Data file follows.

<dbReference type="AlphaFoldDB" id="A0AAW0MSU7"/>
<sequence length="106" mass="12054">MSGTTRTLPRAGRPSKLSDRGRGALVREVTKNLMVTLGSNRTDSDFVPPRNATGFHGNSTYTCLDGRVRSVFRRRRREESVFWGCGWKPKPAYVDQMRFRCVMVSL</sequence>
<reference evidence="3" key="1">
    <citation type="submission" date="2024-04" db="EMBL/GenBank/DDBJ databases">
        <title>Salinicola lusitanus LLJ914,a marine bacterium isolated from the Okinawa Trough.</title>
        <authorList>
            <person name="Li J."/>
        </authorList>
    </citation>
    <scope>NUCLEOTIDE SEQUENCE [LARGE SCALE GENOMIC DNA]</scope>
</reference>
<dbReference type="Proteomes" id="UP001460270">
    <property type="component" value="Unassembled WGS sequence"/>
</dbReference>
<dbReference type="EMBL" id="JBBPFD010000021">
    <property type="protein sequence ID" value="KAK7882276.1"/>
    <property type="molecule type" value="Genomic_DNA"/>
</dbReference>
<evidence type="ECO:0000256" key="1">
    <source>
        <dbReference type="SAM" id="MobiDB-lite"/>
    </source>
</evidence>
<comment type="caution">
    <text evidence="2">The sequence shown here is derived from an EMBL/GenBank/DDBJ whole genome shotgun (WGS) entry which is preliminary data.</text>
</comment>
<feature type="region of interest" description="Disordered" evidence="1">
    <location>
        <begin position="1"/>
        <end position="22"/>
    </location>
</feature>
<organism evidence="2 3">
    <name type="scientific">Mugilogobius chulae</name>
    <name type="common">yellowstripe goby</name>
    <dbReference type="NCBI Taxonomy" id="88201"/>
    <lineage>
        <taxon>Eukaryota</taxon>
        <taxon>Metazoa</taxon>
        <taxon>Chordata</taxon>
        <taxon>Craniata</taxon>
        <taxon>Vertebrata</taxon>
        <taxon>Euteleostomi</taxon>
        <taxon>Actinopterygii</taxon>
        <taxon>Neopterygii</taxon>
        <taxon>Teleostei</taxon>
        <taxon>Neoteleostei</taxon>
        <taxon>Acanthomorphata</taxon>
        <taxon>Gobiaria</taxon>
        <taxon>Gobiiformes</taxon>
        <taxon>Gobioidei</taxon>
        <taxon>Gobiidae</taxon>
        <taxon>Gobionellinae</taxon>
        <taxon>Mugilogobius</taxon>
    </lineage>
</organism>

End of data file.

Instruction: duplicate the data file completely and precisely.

<dbReference type="AlphaFoldDB" id="A0AAW0MSU7"/>
<sequence length="106" mass="12054">MSGTTRTLPRAGRPSKLSDRGRGALVREVTKNLMVTLGSNRTDSDFVPPRNATGFHGNSTYTCLDGRVRSVFRRRRREESVFWGCGWKPKPAYVDQMRFRCVMVSL</sequence>
<reference evidence="3" key="1">
    <citation type="submission" date="2024-04" db="EMBL/GenBank/DDBJ databases">
        <title>Salinicola lusitanus LLJ914,a marine bacterium isolated from the Okinawa Trough.</title>
        <authorList>
            <person name="Li J."/>
        </authorList>
    </citation>
    <scope>NUCLEOTIDE SEQUENCE [LARGE SCALE GENOMIC DNA]</scope>
</reference>
<dbReference type="Proteomes" id="UP001460270">
    <property type="component" value="Unassembled WGS sequence"/>
</dbReference>
<dbReference type="EMBL" id="JBBPFD010000021">
    <property type="protein sequence ID" value="KAK7882276.1"/>
    <property type="molecule type" value="Genomic_DNA"/>
</dbReference>
<evidence type="ECO:0000256" key="1">
    <source>
        <dbReference type="SAM" id="MobiDB-lite"/>
    </source>
</evidence>
<comment type="caution">
    <text evidence="2">The sequence shown here is derived from an EMBL/GenBank/DDBJ whole genome shotgun (WGS) entry which is preliminary data.</text>
</comment>
<feature type="region of interest" description="Disordered" evidence="1">
    <location>
        <begin position="1"/>
        <end position="22"/>
    </location>
</feature>
<organism evidence="2 3">
    <name type="scientific">Mugilogobius chulae</name>
    <name type="common">yellowstripe goby</name>
    <dbReference type="NCBI Taxonomy" id="88201"/>
    <lineage>
        <taxon>Eukaryota</taxon>
        <taxon>Metazoa</taxon>
        <taxon>Chordata</taxon>
        <taxon>Craniata</taxon>
        <taxon>Vertebrata</taxon>
        <taxon>Euteleostomi</taxon>
        <taxon>Actinopterygii</taxon>
        <taxon>Neopterygii</taxon>
        <taxon>Teleostei</taxon>
        <taxon>Neoteleostei</taxon>
        <taxon>Acanthomorphata</taxon>
        <taxon>Gobiaria</taxon>
        <taxon>Gobiiformes</taxon>
        <taxon>Gobioidei</taxon>
        <taxon>Gobiidae</taxon>
        <taxon>Gobionellinae</taxon>
        <taxon>Mugilogobius</taxon>
    </lineage>
</organism>